Tag Archives: beach

Chania, Crete – Greece Day 2

29 Oct

This post is part of our adventures in Greece in September and October of 2013.  To see other posts in the series, click here.

Chania, Crete is not nearly as well known as Athens – or even the other more famous Greek Islands of Mykonos or Santorini.  Chania is a beach town, known for a beautiful harbor, a mosque and a tangle of streets that draw you in with restaurants and sweets and vendors.  Crete is the cradle of civilization, home to the Minoan ruins which are even more ancient than the temples we had seen the previous day.   We would see ruins the next day, but first, Chania itself.

We woke to a beautiful morning overlooking the sea.

Day break from the balcony

Day break from the balcony

After a long walk to enjoy the fresh air and sand between our toes, we headed out to explore the town.  The town is situated on a harbor which is surrounded by restaurants overlooking the water.  There was a breaker protecting the harbor that curled out into the water where I would guess there had been a fort or perhaps a guard post.

I don't often find octopus hanging on my way - made us smile

I don’t often find octopus hanging on my way – made us smile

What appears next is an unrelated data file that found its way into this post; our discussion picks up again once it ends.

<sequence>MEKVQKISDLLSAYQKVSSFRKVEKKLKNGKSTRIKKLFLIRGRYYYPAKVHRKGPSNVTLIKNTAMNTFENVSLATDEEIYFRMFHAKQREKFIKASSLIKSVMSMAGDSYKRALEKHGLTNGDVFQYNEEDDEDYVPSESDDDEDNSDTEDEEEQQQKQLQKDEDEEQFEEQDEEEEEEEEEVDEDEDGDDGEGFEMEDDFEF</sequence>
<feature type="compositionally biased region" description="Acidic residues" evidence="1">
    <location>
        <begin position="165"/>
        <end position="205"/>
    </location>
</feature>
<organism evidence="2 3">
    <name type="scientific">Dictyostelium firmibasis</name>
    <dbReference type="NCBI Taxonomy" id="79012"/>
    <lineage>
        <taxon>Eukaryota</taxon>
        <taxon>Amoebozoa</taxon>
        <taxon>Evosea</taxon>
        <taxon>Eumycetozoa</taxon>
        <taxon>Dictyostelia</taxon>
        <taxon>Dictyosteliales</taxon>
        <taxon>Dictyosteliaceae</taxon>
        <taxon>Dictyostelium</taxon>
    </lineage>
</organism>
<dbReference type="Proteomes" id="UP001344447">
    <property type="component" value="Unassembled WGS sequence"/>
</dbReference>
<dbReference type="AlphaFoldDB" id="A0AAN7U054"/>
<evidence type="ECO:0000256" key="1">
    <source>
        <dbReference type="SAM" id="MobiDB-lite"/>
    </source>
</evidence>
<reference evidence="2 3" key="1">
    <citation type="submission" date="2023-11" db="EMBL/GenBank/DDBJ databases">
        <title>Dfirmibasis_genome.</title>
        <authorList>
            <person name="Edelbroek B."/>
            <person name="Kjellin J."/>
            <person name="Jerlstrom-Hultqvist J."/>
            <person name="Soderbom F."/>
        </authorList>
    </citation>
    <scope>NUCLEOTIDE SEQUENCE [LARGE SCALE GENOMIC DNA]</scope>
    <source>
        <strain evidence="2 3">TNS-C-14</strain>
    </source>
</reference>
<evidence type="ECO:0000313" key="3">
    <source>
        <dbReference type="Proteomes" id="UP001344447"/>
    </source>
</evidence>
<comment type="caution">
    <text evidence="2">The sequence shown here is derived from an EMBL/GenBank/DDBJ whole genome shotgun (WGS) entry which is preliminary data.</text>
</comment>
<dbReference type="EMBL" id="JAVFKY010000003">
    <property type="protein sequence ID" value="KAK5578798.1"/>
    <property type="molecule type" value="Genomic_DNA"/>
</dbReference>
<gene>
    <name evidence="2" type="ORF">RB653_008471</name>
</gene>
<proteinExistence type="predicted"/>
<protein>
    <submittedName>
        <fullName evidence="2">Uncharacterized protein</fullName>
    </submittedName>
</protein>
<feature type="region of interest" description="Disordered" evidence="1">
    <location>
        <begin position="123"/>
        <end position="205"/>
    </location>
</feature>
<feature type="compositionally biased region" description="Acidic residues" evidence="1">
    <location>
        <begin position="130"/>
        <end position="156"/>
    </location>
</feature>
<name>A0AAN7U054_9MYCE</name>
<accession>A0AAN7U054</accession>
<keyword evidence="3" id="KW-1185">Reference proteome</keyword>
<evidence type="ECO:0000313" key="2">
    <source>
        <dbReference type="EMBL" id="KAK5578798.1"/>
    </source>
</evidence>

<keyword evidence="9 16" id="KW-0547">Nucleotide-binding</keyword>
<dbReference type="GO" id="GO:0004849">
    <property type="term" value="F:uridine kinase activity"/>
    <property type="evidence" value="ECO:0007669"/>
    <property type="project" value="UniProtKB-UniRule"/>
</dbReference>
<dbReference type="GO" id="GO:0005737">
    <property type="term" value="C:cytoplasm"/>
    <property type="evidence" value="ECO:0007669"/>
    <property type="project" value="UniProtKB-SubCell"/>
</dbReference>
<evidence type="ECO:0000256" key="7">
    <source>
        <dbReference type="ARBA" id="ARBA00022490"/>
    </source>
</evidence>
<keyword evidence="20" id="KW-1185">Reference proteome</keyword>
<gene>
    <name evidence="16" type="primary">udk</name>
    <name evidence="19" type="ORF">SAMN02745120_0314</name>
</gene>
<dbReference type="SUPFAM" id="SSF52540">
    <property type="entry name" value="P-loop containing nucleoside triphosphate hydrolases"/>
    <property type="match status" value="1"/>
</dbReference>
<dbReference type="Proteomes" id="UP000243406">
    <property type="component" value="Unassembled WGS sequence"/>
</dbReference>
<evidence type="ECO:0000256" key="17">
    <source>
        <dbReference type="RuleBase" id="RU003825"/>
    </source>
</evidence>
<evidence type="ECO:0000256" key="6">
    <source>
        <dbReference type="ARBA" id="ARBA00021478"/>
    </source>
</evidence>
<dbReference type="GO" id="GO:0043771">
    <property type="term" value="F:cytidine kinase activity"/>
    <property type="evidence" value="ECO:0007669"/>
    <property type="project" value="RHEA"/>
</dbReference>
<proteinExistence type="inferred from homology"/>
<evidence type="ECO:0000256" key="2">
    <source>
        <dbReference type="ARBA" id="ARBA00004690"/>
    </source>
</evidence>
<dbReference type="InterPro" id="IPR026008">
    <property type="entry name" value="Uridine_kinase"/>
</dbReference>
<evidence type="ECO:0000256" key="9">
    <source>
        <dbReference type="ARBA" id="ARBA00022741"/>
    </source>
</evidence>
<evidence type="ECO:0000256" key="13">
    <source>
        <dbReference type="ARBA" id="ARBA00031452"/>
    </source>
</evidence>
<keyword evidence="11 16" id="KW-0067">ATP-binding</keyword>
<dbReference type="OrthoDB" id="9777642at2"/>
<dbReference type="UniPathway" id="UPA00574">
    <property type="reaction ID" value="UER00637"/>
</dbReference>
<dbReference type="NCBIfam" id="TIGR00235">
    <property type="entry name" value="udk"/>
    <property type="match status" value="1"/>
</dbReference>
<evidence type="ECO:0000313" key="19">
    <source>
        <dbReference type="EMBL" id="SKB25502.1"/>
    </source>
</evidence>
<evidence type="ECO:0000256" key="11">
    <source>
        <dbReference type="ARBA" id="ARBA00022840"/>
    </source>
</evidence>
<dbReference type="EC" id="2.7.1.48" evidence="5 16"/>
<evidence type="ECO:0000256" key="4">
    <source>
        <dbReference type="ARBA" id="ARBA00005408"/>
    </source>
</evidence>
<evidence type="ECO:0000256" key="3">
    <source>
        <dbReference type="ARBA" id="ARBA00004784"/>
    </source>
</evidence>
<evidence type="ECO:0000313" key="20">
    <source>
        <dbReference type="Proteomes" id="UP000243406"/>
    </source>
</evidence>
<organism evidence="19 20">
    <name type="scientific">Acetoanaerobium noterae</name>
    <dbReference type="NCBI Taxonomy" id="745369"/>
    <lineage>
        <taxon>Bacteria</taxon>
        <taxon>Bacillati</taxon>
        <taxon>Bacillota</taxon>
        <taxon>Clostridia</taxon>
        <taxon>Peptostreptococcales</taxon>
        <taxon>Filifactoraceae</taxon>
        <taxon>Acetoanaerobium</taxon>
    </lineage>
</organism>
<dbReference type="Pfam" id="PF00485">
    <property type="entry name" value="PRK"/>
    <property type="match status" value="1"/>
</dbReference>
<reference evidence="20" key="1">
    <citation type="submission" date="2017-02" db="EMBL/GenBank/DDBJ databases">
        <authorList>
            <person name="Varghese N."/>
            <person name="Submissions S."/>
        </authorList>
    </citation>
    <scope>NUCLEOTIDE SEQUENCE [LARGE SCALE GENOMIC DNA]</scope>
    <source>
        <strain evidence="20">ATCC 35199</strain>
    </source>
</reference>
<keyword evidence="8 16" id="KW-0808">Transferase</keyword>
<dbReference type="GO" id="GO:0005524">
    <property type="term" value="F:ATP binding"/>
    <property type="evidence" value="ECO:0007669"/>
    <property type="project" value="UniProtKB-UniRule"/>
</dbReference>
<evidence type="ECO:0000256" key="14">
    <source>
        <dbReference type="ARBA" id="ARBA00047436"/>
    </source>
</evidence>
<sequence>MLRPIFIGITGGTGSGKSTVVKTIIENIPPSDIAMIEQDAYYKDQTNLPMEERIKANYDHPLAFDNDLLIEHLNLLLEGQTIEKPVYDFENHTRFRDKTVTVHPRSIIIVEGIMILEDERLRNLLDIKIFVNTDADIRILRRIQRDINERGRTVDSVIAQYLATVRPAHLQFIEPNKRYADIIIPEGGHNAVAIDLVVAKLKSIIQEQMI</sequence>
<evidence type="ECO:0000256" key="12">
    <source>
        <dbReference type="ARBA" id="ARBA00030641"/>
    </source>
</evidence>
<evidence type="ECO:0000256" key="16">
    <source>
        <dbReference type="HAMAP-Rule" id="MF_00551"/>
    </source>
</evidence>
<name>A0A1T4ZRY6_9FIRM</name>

Initial view of the main harbor

Initial view of the main harbor

Church in the square

Church in the square

We wandered until we found lunch.  After lunch we checked out a maritime museum with exhibits on making rope and filling holes.

Looking back at the harbor from the other side

Looking back at the harbor from the other side

A street performer on the way to the museum

A street performer on the way to the museum

There was this cool exhibit of the lights used in lighthouses as well

There was this cool exhibit of the lights used in lighthouses as well

We then walked all the way to the end of the breaker – a long walk under the pounding sun but worth it for the incredible views.

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Finally we had some frozen yogurt – mine with peaches and honey and then wandered back to the hotel to watch the sunset.  The owner of the yogurt shop was extremely friendly – even insisting that we not pay until we finished the yogurt and making sure it was up to snuff.

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Sunset over we returned to the town and found a restaurant where we could view the lights of the harbor and eat seafood.

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The next day we would take a bus to the capitol and see ancient ruins, but for that day we were happy being beach tourists under starry skies.

Both of us agreed that Chania had caught us under her spell.

Have you visited a less famous town during a trip and had it enchant you?  Those are the places that you talk about first, before the ones that everyone recognizes, the secret that you want to share – or go back to.  Crete was that for us.

Hualien Beach, Taiwan

12 May

I recently took a trip to Taiwan with my colleagues – the annual outing once again.  Two years ago, it was my trip to Zhangjiajie that led to the first post on my blog.  Last year I headed to Tengchong and then also slipped in a weekend in Korea with my colleagues.  This time we had 20 people on the bus, none of whom (myself included) had been to Taiwan before.